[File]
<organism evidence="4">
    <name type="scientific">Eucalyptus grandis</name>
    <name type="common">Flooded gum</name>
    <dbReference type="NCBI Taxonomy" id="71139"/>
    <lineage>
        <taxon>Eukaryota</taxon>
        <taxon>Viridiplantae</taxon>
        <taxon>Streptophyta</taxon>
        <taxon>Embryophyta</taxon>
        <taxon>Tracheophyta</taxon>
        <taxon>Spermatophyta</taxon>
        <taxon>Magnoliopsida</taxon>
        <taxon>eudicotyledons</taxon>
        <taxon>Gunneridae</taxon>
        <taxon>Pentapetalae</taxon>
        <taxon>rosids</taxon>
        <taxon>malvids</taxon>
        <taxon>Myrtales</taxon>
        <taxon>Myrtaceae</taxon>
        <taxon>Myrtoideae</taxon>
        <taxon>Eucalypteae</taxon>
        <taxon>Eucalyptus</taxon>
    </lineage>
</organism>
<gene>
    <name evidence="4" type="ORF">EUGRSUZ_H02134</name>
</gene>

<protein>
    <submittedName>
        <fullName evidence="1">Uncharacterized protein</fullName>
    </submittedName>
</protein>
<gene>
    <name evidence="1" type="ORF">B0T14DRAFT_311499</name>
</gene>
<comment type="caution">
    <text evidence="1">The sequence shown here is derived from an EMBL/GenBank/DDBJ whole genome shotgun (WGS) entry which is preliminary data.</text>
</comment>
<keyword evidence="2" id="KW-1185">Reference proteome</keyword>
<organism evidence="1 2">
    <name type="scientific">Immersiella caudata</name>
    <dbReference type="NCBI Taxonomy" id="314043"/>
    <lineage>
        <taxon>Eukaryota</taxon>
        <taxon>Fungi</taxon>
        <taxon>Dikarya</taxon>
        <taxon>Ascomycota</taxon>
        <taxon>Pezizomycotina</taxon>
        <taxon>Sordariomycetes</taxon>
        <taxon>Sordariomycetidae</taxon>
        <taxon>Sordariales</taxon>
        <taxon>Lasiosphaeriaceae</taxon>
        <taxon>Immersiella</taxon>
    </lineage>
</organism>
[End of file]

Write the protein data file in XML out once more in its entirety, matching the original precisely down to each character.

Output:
<organism evidence="4">
    <name type="scientific">Eucalyptus grandis</name>
    <name type="common">Flooded gum</name>
    <dbReference type="NCBI Taxonomy" id="71139"/>
    <lineage>
        <taxon>Eukaryota</taxon>
        <taxon>Viridiplantae</taxon>
        <taxon>Streptophyta</taxon>
        <taxon>Embryophyta</taxon>
        <taxon>Tracheophyta</taxon>
        <taxon>Spermatophyta</taxon>
        <taxon>Magnoliopsida</taxon>
        <taxon>eudicotyledons</taxon>
        <taxon>Gunneridae</taxon>
        <taxon>Pentapetalae</taxon>
        <taxon>rosids</taxon>
        <taxon>malvids</taxon>
        <taxon>Myrtales</taxon>
        <taxon>Myrtaceae</taxon>
        <taxon>Myrtoideae</taxon>
        <taxon>Eucalypteae</taxon>
        <taxon>Eucalyptus</taxon>
    </lineage>
</organism>
<gene>
    <name evidence="4" type="ORF">EUGRSUZ_H02134</name>
</gene>

<protein>
    <submittedName>
        <fullName evidence="1">Uncharacterized protein</fullName>
    </submittedName>
</protein>
<gene>
    <name evidence="1" type="ORF">B0T14DRAFT_311499</name>
</gene>
<comment type="caution">
    <text evidence="1">The sequence shown here is derived from an EMBL/GenBank/DDBJ whole genome shotgun (WGS) entry which is preliminary data.</text>
</comment>
<keyword evidence="2" id="KW-1185">Reference proteome</keyword>
<organism evidence="1 2">
    <name type="scientific">Immersiella caudata</name>
    <dbReference type="NCBI Taxonomy" id="314043"/>
    <lineage>
        <taxon>Eukaryota</taxon>
        <taxon>Fungi</taxon>
        <taxon>Dikarya</taxon>
        <taxon>Ascomycota</taxon>
        <taxon>Pezizomycotina</taxon>
        <taxon>Sordariomycetes</taxon>
        <taxon>Sordariomycetidae</taxon>
        <taxon>Sordariales</taxon>
        <taxon>Lasiosphaeriaceae</taxon>
        <taxon>Immersiella</taxon>
    </lineage>
</organism>